%e From _Joerg Arndt_, Mar 12 2013: (Start)

%e The first steps of the iterated substitution are

%e Start: 0

%e Rules:

%e 0 --> 01

%e 1 --> 10

%e -------------

%e 0: (#=1)

%e 0

%e 1: (#=2)

%e 01

%e 2: (#=4)

%e 0110

%e 3: (#=8)

%e 01101001

%e 4: (#=16)

%e 0110100110010110

%e 5: (#=32)

%e 01101001100101101001011001101001

%e 6: (#=64)

%e 0110100110010110100101100110100110010110011010010110100110010110

%e (End)

%p s := proc(k) local i, ans; ans := [ 0,1 ]; for i from 0 to k do ans := [ op(ans),op(map(n->(n+1) mod 2, ans)) ] od; RETURN(ans); end; t1 := s(6); A010060 := n->t1[n]; # s(k) gives first 2^(k+2) terms.

%p a := proc(k) b := [0]: for n from 1 to k do b := subs({0=[0,1], 1=[1,0]},b) od: b; end; # a(k), after the removal of the brackets, gives the first 2^k terms. # Example: a(3); gives [[[[0, 1], [1, 0]], [[1, 0], [0, 1]]]]

%p A010060:=proc(n) local n2: n2:=convert(n,base,2): sum(n2[j],j=1..nops(n2)) mod 2; end:

%p seq(A010060(n),n=0..104); # _Emeric Deutsch_, Mar 19 2005

%t Table[ If[ OddQ[ Count[ IntegerDigits[n, 2], 1]], 1, 0], {n, 0, 100}];

%t mt = 0; Do[ mt = ToString[mt] <> ToString[(10^(2^n) - 1)/9 - ToExpression[mt] ], {n, 0, 6} ]; Prepend[ RealDigits[ N[ ToExpression[mt], 2^7] ] [ [1] ], 0]

%t Mod[ Count[ #, 1 ]& /@Table[ IntegerDigits[ i, 2 ], {i, 0, 2^7 - 1} ], 2 ] (from Harlan J. Brothers, Feb 05 2005)

%t Nest[ Flatten[ # /. {0 -> {0, 1}, 1 -> {1, 0}}] &, {0}, 7] (* Robert G. Wilson v Sep 26 2006 *)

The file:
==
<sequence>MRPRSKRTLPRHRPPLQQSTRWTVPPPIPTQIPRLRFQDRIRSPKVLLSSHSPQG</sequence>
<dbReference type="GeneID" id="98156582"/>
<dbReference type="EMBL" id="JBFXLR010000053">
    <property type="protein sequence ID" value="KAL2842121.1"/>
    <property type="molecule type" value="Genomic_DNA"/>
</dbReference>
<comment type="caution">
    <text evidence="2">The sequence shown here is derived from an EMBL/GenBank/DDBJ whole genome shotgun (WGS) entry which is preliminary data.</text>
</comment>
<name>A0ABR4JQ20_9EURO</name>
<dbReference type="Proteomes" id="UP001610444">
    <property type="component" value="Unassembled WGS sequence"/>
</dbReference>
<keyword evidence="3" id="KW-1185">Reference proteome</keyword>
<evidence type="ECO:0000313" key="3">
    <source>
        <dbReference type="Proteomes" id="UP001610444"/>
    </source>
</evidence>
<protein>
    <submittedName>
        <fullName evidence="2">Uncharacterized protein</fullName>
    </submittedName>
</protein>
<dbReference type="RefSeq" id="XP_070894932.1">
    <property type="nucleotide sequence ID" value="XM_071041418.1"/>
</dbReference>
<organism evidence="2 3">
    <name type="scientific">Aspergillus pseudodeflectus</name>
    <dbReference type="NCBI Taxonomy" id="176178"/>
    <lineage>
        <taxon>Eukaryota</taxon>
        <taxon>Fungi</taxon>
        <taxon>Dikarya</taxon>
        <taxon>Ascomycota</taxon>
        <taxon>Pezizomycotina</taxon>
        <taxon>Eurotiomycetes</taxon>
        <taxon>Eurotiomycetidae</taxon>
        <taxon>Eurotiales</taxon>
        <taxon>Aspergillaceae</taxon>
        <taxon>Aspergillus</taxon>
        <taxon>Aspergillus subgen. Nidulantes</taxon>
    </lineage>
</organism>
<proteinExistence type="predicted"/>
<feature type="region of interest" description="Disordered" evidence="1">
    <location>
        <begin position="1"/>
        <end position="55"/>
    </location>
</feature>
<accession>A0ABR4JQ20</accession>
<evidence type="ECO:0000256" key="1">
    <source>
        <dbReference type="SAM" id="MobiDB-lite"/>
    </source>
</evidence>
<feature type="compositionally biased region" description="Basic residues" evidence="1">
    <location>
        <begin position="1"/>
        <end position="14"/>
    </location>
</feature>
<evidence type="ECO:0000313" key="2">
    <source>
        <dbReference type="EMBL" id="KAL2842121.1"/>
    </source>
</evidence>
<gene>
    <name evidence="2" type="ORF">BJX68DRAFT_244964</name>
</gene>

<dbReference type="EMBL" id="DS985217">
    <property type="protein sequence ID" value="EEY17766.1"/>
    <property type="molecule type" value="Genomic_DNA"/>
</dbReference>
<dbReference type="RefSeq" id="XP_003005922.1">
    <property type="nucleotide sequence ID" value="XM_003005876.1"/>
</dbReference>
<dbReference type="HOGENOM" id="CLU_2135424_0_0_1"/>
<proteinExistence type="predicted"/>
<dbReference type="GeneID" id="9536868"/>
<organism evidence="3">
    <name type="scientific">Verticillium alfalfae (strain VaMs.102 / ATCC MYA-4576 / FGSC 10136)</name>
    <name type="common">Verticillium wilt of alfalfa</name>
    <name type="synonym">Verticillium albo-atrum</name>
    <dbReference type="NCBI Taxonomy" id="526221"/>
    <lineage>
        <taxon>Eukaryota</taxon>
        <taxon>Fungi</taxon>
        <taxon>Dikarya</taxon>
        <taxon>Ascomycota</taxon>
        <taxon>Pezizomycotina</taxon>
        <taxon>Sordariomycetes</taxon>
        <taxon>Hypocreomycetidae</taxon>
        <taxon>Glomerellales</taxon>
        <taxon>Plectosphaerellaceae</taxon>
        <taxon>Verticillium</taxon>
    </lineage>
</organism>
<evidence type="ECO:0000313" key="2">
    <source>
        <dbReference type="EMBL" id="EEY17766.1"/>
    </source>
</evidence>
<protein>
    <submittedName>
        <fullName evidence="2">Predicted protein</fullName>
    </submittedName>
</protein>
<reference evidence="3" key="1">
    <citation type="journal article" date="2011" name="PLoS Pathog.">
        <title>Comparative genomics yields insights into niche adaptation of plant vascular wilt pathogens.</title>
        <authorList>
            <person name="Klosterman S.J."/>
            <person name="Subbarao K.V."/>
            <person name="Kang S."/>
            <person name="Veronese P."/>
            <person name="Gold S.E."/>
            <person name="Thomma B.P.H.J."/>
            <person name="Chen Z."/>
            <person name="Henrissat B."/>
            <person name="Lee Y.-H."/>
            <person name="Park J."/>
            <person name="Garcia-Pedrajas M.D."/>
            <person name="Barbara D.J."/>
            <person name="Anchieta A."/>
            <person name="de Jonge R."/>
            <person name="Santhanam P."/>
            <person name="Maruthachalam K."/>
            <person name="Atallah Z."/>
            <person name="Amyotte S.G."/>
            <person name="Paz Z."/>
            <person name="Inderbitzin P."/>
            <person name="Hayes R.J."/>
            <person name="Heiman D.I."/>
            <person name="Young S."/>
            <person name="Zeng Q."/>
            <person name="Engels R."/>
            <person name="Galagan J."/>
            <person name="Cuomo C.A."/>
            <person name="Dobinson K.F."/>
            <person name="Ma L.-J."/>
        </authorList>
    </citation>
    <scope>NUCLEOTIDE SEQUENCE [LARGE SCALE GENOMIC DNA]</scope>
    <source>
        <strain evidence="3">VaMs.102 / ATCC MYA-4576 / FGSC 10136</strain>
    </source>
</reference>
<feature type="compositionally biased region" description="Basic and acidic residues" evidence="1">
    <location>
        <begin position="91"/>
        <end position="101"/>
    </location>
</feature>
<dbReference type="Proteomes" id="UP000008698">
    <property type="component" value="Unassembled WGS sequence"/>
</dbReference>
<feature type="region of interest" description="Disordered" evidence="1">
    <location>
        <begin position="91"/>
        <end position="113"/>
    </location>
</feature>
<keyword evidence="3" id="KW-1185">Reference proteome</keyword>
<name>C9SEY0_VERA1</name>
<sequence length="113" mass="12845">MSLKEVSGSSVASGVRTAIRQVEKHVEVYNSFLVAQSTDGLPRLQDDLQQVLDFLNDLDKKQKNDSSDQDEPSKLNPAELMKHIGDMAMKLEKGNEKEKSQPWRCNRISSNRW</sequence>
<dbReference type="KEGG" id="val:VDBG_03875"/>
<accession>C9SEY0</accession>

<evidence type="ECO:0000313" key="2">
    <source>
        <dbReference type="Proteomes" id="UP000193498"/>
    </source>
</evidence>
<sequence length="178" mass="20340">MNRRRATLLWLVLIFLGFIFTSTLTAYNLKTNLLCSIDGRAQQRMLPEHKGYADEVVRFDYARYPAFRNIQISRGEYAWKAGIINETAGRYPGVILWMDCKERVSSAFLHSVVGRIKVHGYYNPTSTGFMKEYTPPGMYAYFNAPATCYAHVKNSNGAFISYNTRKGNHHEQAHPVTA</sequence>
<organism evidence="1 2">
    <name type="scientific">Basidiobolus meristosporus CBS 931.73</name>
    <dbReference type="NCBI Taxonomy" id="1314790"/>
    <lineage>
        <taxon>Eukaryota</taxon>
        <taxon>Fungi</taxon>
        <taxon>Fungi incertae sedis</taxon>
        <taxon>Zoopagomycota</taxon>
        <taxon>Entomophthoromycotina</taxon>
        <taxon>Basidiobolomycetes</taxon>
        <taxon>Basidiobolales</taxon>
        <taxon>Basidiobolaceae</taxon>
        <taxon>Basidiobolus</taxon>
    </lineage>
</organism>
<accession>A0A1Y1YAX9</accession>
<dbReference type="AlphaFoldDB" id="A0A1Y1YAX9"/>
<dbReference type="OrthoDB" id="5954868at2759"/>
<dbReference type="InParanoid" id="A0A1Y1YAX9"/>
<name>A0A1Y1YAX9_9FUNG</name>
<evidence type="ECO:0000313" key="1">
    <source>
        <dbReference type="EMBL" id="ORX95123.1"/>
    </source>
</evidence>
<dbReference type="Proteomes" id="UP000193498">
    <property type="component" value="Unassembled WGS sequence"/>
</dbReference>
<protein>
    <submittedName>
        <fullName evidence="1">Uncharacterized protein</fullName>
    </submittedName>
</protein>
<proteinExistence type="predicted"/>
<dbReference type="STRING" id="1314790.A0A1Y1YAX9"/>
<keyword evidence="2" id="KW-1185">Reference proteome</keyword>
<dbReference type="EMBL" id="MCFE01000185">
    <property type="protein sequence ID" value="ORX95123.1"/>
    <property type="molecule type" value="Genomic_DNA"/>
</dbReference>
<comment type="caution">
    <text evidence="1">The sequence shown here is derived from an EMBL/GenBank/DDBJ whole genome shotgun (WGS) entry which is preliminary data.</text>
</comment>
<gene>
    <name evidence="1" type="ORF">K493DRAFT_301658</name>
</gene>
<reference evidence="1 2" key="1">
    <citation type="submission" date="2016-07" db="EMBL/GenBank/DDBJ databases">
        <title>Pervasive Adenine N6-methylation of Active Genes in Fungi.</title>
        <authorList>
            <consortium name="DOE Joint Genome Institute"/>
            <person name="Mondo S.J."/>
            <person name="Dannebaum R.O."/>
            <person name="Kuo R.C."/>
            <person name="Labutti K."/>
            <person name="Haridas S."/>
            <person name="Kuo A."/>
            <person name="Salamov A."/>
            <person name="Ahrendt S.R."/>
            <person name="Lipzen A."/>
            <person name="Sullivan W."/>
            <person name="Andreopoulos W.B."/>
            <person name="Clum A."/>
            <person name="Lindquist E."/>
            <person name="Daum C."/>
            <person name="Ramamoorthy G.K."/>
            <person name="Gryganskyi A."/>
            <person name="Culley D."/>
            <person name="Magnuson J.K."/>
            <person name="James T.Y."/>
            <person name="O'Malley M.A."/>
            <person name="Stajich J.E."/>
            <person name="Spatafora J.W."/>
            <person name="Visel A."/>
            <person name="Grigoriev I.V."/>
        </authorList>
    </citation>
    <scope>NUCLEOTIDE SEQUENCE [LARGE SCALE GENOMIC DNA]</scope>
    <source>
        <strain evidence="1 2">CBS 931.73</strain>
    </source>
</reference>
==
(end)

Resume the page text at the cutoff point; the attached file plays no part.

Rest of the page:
%t a[n_] := If[n == 0, 0, If[Mod[n, 2] == 0, a[n/2], 1 - a[(n - 1)/2]]] [From Ben Branman, Oct 22 2010]

%o a010060 n = a010060_list !! n

%o a010060_list =

%o 0 : interleave (complement a010060_list) (tail a010060_list)

%o where complement = map (1 - )

%o interleave (x:xs) ys = x : interleave ys xs

%o -- Doug McIlroy (doug(AT)cs.dartmouth.edu), Jun 29 2003

%o -- Edited by _Reinhard Zumkeller_, Oct 03 2012

%o (PARI) a(n)=if(n<1,0,sum(k=0,length(binary(n))-1,bittest(n,k))%2)

%o (PARI) a(n)=if(n<1,0,subst(Pol(binary(n)), x,1)%2)

%o (PARI) { default(realprecision, 6100); x=0.0; m=20080; for (n=1, m-1, x=x+x; x=x+sum(k=0, length(binary(n))-1, bittest(n, k))%2); x=2*x/2^m; for (n=0, 20000, d=floor(x); x=(x-d)*2; write("b010060.txt", n, " ", d)); } [From _Harry J. Smith_, Apr 28 2009]

%o (PARI) a(n)=hammingweight(n)%2 \\ _Charles R Greathouse IV_, Mar 22 2013

%Y Cf. A001285 (for 1, 2 version), A010059 (1, 0 version), A048707. A010060(n)=A000120(n) mod 2.

%Y Cf. A007413, A080813, A080814, A036581, A108694. See also the Thue (or Roth) constant A014578.

%Y Cf. also A001969, A035263, A005187, A115384, A132680, A141803, A104248.

%Y Backward first differences give A029883.

%Y Cf. A004128, A053838, A059448, A171900, A161916, A214212, A005942 (subword complexity), A010693 (Abelian complexity), A225186 (squares).

%K nonn,core,easy,nice,changed

%O 0,1

%A _N. J. A. Sloane_.